Then U.S. Rep. Mary Fallin speaks to the crowd on day four of the Republican National Convention (RNC) at the Xcel Energy Center on September 4, 2008 in St. Paul, Minnesota.
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OKLAHOMA CITY - Governor Mary Fallin signed House Bill 1999 Friday, ending the prohibition on horse meat processing for export in Oklahoma.
The Sooner state will join 46 other states that do not prohibit horse slaughter.
The bill prohibits selling horse meat for consumption in Oklahoma.
House Bill 1999 was passed with a 32-14 vote in the Senate Tuesday.
SEE THE BILL (http://bit.ly/16Wp5PS)
Supporters of the bill say its adoption would help resolve the issue of horse mal-treatment and abandonment.
READ: 'Oklahomans talk pros, cons of horse slaughter' (http://bit.ly/XaAwSa)
“Oklahoma livestock and wildlife producers respect and care for animals,” said Oklahoma Farm Bureau president Mike Spradling. “This legislation provides a humane solution to the challenge of abandoned, abused and otherwise neglected horses.”
State Rep. Skye McNiel, R-Bristow, authored the bill and spoke confidently in the bill's potential.
"I have said repeatedly that when all the facts regarding this issue are on the table and our lawmakers are educated on this issue, they will find that this bill is a much more humane way to treat these animals, to manage the population and to control the neglect that we are seeing when irresponsible owners decide they can no longer take care of their horses," McNiel said.
RELATED STORY : Rep. McNiel received death threats because of bill http://bit.ly/Xg1w1M
HB 1999 does have its detractors, namely animal rights groups, who refute the idea of slaughter as an answer to abuse.
READ: 'Animal advocates oppose horse slaughter bill' (http://bit.ly/10M8oDZ)
Fallin issued the following statement:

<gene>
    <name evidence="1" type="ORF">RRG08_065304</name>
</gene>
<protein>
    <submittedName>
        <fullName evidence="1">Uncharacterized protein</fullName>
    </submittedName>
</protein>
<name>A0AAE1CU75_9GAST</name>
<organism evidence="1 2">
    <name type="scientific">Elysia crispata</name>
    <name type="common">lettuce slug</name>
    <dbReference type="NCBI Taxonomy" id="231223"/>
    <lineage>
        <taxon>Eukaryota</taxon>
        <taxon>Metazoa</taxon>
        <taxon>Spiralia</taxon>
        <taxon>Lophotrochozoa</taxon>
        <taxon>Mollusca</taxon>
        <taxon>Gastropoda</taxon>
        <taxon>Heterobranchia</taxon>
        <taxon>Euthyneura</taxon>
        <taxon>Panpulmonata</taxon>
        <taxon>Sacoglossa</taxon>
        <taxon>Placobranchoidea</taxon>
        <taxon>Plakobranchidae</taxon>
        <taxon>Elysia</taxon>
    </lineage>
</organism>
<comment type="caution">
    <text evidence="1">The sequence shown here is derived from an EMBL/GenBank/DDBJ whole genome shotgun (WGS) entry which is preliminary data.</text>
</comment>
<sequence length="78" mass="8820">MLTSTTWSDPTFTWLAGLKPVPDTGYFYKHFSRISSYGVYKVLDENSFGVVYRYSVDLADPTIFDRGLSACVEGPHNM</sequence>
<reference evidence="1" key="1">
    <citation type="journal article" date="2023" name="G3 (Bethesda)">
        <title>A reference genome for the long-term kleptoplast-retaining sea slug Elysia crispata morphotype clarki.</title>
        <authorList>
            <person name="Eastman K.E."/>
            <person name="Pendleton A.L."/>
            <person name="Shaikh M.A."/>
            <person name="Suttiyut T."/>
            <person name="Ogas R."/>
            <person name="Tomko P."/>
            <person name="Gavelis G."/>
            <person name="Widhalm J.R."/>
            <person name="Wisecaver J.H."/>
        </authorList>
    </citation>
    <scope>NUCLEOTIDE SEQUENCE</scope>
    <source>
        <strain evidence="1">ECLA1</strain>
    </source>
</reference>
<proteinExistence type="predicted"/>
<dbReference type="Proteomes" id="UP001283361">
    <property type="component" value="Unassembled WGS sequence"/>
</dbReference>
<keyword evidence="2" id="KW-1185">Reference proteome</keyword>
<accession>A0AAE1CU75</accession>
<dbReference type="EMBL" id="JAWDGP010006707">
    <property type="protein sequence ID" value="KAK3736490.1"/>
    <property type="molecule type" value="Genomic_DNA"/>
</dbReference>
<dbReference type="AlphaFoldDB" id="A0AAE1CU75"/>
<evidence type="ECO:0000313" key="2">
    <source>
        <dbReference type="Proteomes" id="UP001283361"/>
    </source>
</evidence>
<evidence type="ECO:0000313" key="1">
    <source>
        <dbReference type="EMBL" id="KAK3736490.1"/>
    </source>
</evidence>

Governor Fallin released the following statement:
“In Oklahoma – as in other states – abuse is tragically common among horses that are reaching the end of their natural lives. Many horses are abandoned or left to starve to death. Others are shipped out of the country, many to Mexico, where they are processed in potentially inhumane conditions that are not regulated by the U.S. government.
“Unfortunately, the 2006 federal ban on horse processing plants has made this situation worse. After the implementation of that ban, the Government Accountability Office reported a 60 percent increase in abused, neglected and starved horses. The U.S. Department of Agriculture has also noted that over 166,000 horses were sent to Canada and Mexico for processing just in 2012. These animals traveled long distances, in potentially inhumane circumstances, only to meet their end in foreign processing plants that do not face the same level of regulation or scrutiny that American plants would.
“Those of us who care about the wellbeing of horses – and we all should – cannot be satisfied with a status quo that encourages abuse and neglect, or that rewards the potentially inhumane slaughter of animals in foreign countries.
“For that reason, I have today signed HB 1999, which would allow the humane, regulated processing of horses. This bill strictly prohibits selling horse meat for human consumption in Oklahoma.
“My thanks go out to the many horse owners, farmers and ranchers, animal lovers and concerned citizens who have contacted me regarding this issue. I appreciate the willingness of so many individuals and groups to get involved and engage their elected officials. My office diligently worked to ensure input from all sides of the issue was carefully considered during the consideration of this bill. I appreciate and support the efforts of those who have expressed a desire to donate land, money and resources to provide for abandoned horses. I believe the direction pursued by the Oklahoma Legislature, in a bill supported by both Democrats and Republicans and passed by large margins, is both practical and humane.”
“There are currently no processing facilities in the state. Should there ever be a processing facility planned, my administration will work with the Department of Agriculture to ensure it is run appropriately, follows all state and local laws, and is not a burden or hazard to the community. It’s important to note cities, counties and municipalities still have the ability to express their opposition to processing facilities by blocking their construction and operation at the local level.”
HB 1999 goes into effect on November 1, 2013.
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